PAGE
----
In 1998, Oregon voters passed Oregon Ballot Measure 67, establishing the Oregon Medical Marijuana Act and allowing the cultivation, possession and use of marijuana by patients with written recommendations from physicians for certain medical conditions. However, licensed dispensaries did not open until 2014, under House Bill 3460 . In the same year, Oregon voters passed Measure 91, authorizing the Oregon Liquor Control Commission to begin regulating recreational marijuana businesses.
One of the biggest challenges in Oregon has been the complete separation of the supply chains for the medical and recreational marijuana markets. Oregon has made limited adjustments, such as the licensing of medical canopy by OLCC producers and the ability for OMMP growers to transfer up to 20 lbs of marijuana per year to the OLCC market.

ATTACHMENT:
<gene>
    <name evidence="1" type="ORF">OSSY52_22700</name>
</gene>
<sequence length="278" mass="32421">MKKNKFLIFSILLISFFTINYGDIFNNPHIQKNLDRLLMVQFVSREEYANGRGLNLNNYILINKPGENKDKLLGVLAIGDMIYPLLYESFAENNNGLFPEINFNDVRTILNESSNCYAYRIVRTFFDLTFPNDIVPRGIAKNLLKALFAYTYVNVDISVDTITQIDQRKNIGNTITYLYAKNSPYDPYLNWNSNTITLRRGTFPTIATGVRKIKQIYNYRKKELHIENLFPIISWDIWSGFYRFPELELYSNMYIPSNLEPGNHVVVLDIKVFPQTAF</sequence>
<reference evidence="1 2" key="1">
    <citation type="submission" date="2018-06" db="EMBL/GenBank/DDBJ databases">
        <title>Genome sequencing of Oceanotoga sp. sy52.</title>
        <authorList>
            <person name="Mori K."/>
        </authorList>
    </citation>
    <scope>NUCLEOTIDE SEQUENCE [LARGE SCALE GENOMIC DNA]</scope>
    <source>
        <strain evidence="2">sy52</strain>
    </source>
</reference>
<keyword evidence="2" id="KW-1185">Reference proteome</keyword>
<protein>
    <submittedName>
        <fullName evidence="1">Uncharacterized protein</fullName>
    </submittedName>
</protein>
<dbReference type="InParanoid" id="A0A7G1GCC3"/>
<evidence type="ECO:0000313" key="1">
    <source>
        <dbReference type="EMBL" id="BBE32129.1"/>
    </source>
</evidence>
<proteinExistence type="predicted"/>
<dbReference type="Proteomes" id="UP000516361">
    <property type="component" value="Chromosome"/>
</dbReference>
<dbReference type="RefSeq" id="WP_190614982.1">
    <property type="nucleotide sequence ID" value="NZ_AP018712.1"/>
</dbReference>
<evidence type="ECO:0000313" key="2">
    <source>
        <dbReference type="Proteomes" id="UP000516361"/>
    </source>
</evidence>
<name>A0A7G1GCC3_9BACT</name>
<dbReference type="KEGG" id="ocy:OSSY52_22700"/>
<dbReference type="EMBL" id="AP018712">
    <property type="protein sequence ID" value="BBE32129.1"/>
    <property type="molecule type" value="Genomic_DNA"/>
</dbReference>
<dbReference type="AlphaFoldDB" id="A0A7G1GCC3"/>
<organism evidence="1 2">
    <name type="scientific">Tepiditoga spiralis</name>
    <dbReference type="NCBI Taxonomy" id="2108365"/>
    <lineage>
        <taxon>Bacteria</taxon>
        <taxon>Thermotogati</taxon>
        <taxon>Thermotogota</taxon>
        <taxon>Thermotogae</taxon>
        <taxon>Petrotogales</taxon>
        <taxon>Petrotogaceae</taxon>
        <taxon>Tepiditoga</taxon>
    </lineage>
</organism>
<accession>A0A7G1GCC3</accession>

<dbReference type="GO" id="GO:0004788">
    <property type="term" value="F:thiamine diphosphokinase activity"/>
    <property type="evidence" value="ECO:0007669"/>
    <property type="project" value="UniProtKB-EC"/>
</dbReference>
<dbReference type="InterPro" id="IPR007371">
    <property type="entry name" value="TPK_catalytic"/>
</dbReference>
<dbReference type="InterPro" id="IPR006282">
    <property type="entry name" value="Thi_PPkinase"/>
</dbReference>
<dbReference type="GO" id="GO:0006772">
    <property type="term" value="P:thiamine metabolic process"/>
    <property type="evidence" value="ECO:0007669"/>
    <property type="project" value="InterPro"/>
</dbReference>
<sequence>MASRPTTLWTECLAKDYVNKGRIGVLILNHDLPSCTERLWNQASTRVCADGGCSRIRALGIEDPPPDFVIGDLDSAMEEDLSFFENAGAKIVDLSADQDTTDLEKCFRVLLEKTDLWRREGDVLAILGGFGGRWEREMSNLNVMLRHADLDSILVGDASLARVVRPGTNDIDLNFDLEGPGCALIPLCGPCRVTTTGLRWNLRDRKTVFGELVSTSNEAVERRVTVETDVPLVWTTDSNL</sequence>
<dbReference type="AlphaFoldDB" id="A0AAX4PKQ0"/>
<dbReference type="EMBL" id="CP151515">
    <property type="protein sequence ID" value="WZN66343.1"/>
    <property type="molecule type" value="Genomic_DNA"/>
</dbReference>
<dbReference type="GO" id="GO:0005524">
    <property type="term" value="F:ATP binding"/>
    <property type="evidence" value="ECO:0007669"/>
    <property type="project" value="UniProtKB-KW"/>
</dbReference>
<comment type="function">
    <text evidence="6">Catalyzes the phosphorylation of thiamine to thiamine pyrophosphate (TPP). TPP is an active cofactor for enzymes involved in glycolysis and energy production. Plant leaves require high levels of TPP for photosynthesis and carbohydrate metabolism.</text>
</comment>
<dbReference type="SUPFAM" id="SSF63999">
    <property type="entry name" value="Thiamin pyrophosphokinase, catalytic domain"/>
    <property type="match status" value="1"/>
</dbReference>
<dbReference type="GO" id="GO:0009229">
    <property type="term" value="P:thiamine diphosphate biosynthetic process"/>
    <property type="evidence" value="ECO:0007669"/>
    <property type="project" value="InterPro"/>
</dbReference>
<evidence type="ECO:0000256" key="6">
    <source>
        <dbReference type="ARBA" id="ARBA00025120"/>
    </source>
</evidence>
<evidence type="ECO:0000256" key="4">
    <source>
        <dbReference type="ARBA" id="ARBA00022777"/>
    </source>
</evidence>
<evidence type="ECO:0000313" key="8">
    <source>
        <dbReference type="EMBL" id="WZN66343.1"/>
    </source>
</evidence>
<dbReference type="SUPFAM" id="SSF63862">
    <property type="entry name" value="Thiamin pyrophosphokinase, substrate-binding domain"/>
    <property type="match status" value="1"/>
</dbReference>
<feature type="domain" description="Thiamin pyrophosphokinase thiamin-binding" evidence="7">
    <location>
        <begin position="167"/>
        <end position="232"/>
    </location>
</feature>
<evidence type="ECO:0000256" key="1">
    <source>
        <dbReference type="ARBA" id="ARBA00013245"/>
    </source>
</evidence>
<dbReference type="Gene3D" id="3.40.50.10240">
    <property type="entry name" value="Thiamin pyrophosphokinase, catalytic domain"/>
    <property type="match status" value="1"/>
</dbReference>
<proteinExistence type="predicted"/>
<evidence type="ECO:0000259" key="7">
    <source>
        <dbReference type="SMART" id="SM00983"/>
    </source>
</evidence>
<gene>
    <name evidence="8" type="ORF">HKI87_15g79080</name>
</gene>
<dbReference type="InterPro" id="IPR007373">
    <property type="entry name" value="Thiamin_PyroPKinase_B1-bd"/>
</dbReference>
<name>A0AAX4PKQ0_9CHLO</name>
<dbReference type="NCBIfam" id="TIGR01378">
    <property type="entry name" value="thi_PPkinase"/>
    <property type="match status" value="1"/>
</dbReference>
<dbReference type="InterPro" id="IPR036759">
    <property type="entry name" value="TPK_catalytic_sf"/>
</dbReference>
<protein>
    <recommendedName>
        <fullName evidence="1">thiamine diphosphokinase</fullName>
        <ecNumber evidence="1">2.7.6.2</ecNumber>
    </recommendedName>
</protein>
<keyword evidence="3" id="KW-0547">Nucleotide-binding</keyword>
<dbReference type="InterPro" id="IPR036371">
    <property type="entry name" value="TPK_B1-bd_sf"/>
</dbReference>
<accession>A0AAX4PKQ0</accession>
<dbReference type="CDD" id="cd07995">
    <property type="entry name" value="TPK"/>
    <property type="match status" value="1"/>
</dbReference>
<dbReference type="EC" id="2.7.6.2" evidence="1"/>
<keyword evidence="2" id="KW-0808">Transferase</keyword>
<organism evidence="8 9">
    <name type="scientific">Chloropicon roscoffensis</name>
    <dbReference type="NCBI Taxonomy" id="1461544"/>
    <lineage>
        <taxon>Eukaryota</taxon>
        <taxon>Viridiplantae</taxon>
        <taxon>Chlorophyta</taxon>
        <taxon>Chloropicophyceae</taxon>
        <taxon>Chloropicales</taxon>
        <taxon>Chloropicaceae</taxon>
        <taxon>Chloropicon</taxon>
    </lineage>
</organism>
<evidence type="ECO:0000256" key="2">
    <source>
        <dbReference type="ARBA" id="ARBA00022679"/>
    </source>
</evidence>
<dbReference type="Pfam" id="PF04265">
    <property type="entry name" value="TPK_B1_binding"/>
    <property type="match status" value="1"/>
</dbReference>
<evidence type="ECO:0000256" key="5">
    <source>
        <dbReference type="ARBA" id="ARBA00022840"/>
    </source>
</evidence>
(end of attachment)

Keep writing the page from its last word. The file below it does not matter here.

While Oregon’s market for marijuana is large, the market is oversaturated, leading to dramatic declines in the price of recreational marijuana. The state distributed $95M in tax revenue from the recreational marijuana market by September 2017, only a year and a half after beginning to accept applications for recreational marijuana businesses.
As of April 2018, Oregon had over 45,000 registered patients and 22,000 registered growers. This is a decrease since the peak of 73,000 in 2016; a change likely due to the introduction of the recreational market.
Content updated July 30, 2018.